Many veins constituting the digestive system gather in the portal vein and congenital abnormality in the distribution of the portal vein is considered markedly rare, even though the embryological timing is the same as that of the bile duct and celiac artery system. During development of the portal vein, 2 vitelline veins that develop from the yolk sac at 4 weeks of embryogenic age distribute to be positioned on the bilateral sides of the archenteron, which becomes the future duodenum, and then join the main vein and umbilical vein, and flow into the venous sinus. At 5 weeks of embryogenic age, 3 anastomotic branches of the bilateral vitelline veins on the cranial side, middle anastomotic branches, and anastomotic branches on the caudal side are formed on the ventral or dorsal side of the archenteron. At 6 weeks of embryogenic age, the venous system partially starts to atrophy, and disappears from the bilateral vitelline veins and their anastomotic branches as the intestine rotates [9-12]. At this time point, a certain abnormality may have occurred when the distribution of the bilateral vitelline veins around the intestine started to become that observed in adults through development and regression and formed an anomaly in the IMV inflow region. It has recently become possible to acquire detailed information before surgery due to the development of imaging diagnostic methods, including angiography, in all fields, thus increasing the frequency of surgical approach to the portal system in the digestive field. By identifying abnormalities in the distribution of the portal system before surgery, decisions regarding the surgical approach to the portal system can be easily made and its limitations are known.
For digestive surgery, CT is essential for treatment, and abnormality of the portal system distribution can be accurately diagnosed by ultrasonography and angiography in addition to CT, being a promising auxiliary diagnosis. Moreover, there are many case reports of abnormality of the portal system distribution based on imaging diagnosis [4-8]. It is necessary to identify the venous system from venules originating in the jejunoileum and colon that join the main veins of the portal system, i.e., the SMV, IMV, and SV, to investigate not only approaches in digestive surgery, but also the states of liver function and nutrition in patients in all fields. For anomalies of the portal system, confirmation on imaging, and gross and clinical anatomical information are desired.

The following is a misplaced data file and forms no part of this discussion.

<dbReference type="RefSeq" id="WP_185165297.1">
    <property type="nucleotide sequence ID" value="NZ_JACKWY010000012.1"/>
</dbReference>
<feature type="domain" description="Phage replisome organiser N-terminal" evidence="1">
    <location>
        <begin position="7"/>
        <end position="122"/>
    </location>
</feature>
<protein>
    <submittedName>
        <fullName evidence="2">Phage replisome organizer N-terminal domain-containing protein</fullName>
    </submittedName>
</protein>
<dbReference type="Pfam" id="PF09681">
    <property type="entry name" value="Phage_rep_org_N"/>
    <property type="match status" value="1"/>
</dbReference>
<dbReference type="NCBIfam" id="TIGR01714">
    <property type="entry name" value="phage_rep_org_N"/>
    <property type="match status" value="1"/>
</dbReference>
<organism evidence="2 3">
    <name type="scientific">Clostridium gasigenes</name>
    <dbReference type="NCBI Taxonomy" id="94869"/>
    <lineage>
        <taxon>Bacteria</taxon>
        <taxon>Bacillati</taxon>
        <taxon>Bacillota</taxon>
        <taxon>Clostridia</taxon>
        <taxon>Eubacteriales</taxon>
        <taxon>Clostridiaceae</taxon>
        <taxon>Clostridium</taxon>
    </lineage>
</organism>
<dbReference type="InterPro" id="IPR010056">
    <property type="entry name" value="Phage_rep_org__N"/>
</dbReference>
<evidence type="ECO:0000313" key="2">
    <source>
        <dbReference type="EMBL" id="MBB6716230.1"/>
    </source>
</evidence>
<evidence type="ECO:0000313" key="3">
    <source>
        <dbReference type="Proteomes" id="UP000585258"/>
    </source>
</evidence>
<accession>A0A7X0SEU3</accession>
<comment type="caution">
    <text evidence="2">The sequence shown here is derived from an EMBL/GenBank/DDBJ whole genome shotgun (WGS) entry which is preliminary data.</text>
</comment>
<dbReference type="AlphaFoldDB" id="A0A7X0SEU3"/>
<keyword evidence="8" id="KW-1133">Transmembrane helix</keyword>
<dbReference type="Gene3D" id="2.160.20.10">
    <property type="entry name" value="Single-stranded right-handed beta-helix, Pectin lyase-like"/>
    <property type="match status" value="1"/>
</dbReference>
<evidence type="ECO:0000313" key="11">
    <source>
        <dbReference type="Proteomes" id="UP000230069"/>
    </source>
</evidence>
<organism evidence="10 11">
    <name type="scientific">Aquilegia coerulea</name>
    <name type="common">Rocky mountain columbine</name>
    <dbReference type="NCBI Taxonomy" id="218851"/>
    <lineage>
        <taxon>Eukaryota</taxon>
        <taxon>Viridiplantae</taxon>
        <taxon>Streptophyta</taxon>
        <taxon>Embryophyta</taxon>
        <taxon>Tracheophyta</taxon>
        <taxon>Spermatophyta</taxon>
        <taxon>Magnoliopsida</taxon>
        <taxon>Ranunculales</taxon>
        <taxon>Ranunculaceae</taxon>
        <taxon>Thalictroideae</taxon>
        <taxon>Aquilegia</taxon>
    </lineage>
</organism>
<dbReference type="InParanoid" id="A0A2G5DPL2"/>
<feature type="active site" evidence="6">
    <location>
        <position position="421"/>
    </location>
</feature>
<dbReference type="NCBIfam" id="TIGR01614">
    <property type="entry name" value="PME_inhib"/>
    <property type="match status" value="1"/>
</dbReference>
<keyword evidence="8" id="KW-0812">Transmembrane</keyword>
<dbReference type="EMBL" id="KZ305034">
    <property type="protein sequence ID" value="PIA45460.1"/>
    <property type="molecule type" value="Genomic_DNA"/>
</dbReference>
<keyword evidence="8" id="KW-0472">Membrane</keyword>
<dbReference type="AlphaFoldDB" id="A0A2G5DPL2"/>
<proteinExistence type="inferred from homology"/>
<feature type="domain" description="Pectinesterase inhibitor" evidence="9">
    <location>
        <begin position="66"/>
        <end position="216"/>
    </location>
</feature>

No acknowledgments indicated.
Conflicts of Interest
The authors listed do not have any conflicts of interest.
- Al-Asari S, Lim D, Min BS, Kim NK (2013) The relation between inferior mesenteric vein ligation and collateral vessels to splenic flexure: anatomical landmarks, technical precaution and clinical significance. Yonsei Med J 54(6): 1484-1490.
- Zilaie M (2015) Anatomical variation of the inferior mesenteric veins drainage pattern. UNTHSC Scholary repository, p. 1-35.
- Kaur R, Sharman A, Sharma MK, Singh R, Sharma A (2017) Variations in drainage pattern of inferior mesenteric vein. Int J Anat & Res 5(4.2): 4581-4584.
- Papavasilou P, Arrangoiz R, Zhu F, Chun Y, Edwards K, et al. (2012) The anatomic course of the first jejunal branch of the superior mesenteric vein in relation of the superior mesenteric artery. Int J Surg Onco 1: 1-4.
- Graf O, Boland GW, Kaufman JA, Warshaw AL, Fernandez del CC, et al. (1997) Anatomical variations of mesenteric veins. Depiction with helical CT venography. Am J Roent 165(5): 1209-1213.
- Sakaguchi T, Suzuki S, Morita Y, Oishi K, Suzuki A, et al. (2010) Analysis of anatomic variations mesenteric vein by 3-dimensional portography using multidetector-row computed tomography. The Am J Surg 200(1): 15-22.
- Arimoto A, Matsuda T, Hasegawa H, Yamashita K, Nakamura T, et al. (2019) Evaluation of the venous drainage pattern of the splenic flexure by preoperative three-dimensinal computed tomography. Asian J Endosc Surg 12(4): 412-416.
- Krumm P, Schramal C, Bretschneider C, Seeger A, Klump B, et al. (2011) Depiction of variants of the portal conpfluence venous system using multidetecor row CT: analysis 916 cases. Rofo 183(12): 1123-1129.
- Marks C (1969) Developmental basis of the portal venous system. Am J Surg 117(5): 671-681.
- Snell RS (1983) Clinical Embryology for Medical Students. (3rd)., Little, Brown and Company(Inc), Washington DC, pp. 125-152.
- Arey LB (1974) Developmental anatomy. (7th)., philadelphia & London, WB Saunders Co, pp. 245-29.
- Matsumoto Y, Sugahara K, Ida T, Masimo R, Wen HK, et al. (1983) Anomalies of the portal venous system; Pathogenesis and its surgical implications. The Jpn J Gastroent Surg 16: 2112-2121.
- Ishiyama S, Seo N, Fuse A, Katagirei S, Iizawa H, et al. (1986) Clinical evaluation of porto-systemic collaterals in parients with portal hypertension. The Jpn J Gastroent Surg 19: 746-751.
- Kakita A, Kimura J, Nakajima Y, Takahashi T, Manabe K, et al. (1989) Clamping the portal vein and inferior vena cava. With emphasis on applications from the field of gastroenterological surgery. Operation 43(7): 841-848.